Reading the headline, I thought this story would be about people who present technical seminars at the Waterfall Conference 2006 at Niagara Falls, New York.
7 posts • joined 16 Jan 2008
OpenServer was not based on Xenix, except for a few devices drivers that were ported over.
Xenix was derived from AT&T System 7 UNIX, circa 1979. Microsoft combined the AT&T code with BSD UNIX code. SCO developed it further and ported it to the IBM PC. I was a junior engineer at SCO in 1991, and I did some work on the last release of SCO Xenix 2.3.4.
Around 1989, concurrently with late-stage Xenix work, SCO licensed a new set of source code for System V UNIX 3.2.0 directly from AT&T, and developed Open Desktop (ODT) from that code. Later they called it OpenServer. This product was the commercial successor to Xenix, but code-wise they had only the slightest of commonality.
All Xenix code was ultimately removed, so that SCO would not have to continue paying royalties to Microsoft.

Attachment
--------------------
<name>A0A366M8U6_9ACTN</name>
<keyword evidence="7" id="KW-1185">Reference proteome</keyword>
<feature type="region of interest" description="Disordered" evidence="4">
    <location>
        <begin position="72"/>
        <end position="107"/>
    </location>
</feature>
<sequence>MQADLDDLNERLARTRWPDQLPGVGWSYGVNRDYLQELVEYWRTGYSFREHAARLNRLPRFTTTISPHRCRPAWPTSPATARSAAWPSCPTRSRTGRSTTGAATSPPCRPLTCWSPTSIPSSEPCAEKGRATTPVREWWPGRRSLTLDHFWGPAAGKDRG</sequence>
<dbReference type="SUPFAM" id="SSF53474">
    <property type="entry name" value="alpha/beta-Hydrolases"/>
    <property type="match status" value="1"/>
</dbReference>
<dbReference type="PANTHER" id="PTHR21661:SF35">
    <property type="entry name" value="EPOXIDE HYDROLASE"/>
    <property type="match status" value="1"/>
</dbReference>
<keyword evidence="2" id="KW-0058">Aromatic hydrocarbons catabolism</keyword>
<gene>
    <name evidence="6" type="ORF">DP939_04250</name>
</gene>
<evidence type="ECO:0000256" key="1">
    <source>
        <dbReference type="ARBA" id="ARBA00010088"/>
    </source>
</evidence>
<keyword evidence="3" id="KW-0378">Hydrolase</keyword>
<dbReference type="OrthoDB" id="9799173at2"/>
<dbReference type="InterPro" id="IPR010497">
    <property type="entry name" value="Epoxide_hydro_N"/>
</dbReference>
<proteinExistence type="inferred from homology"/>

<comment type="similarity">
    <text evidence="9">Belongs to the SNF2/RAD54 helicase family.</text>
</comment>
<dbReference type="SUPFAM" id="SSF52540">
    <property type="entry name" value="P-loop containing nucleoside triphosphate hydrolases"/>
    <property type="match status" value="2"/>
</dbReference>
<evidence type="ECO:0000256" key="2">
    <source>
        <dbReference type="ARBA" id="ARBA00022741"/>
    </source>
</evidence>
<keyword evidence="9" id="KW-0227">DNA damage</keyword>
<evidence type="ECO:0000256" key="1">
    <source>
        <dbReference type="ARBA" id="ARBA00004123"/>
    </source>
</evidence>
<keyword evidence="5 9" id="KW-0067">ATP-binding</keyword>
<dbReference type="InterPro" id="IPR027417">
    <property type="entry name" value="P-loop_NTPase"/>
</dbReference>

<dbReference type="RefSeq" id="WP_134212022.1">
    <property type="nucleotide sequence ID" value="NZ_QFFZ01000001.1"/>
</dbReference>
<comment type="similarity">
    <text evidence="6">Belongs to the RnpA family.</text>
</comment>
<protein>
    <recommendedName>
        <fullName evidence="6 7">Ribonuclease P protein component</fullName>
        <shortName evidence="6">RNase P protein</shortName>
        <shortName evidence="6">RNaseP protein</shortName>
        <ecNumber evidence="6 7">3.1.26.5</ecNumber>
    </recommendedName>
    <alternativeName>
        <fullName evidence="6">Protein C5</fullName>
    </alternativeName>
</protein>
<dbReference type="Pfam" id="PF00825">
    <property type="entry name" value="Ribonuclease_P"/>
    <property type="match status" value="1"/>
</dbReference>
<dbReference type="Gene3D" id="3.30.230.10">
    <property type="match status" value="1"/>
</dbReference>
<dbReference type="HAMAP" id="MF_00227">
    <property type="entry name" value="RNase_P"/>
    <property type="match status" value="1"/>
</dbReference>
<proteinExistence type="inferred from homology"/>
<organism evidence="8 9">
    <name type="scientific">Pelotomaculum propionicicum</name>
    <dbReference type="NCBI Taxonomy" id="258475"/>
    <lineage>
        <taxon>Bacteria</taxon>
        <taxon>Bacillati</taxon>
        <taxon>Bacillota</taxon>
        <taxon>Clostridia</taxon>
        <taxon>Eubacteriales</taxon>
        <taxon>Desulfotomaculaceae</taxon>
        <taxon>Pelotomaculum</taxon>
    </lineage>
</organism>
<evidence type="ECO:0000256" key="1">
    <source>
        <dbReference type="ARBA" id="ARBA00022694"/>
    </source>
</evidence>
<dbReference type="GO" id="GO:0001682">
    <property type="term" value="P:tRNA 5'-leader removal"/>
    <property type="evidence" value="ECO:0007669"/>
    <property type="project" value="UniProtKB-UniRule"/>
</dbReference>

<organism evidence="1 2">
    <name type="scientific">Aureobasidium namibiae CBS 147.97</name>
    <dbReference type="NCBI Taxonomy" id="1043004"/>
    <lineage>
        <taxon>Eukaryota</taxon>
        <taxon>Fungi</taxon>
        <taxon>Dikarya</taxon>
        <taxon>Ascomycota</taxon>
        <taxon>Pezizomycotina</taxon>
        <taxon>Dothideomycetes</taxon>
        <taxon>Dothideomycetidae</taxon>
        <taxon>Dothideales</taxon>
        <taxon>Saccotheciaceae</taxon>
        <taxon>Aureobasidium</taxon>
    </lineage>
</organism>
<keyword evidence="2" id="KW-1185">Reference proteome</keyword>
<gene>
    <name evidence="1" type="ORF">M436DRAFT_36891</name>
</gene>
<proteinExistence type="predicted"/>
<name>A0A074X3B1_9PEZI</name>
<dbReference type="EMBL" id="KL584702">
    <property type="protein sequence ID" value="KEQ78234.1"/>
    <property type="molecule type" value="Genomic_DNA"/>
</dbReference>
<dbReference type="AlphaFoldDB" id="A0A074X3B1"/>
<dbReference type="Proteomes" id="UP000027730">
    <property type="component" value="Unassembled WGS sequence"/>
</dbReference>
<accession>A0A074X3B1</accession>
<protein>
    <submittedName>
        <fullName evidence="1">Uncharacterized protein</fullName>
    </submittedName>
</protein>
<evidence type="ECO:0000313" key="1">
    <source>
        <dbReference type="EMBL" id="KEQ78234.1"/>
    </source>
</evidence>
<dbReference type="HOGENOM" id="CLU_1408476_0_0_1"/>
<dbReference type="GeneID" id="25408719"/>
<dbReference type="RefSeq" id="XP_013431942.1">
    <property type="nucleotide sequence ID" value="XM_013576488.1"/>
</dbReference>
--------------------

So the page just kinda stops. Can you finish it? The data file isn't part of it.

UML is great for describing the structure or behavior of an OO system in diagrams, but it fails in one crucial area: it can't describe succinctly the delta between one version of a system and the enhanced version of that system. A great majority of software engineering projects involve modifying an existing system, either to fix bugs or enhance features. It would be great for modeling tools to represent not only the class hierarchy, but the changes necessary to implement an upgrade from an existing system to the modified version of that system. So far UML cannot do that, even in UML 2.0.
Look through a few old journal articles from the 1970's -- shortly after the RDBMS was proposed and before one had actually been developed. People have been saying that the RDBMS doesn't support the way they need to store data since the beginning of time.
Sure, there are better ways of storing data for specialized purposes, like search engines and semantic web. We should embrace technology to solve those needs. But specialized tools tend to be great at one thing and not so great at others. The RDBMS continues to be the best general-purpose data storage paradigm.
It can be argued that cockroaches have a legitimate place in their ecology.
Spammers are simply parasites -- they destroy the host system in which they feed.
But like cockroaches, spammers shun the light and are very hard to kill.
Never buy anything offered in spam. It's 99% likely to be fraudulent anyway, and buying it just encourages more spam. Educate your friends!
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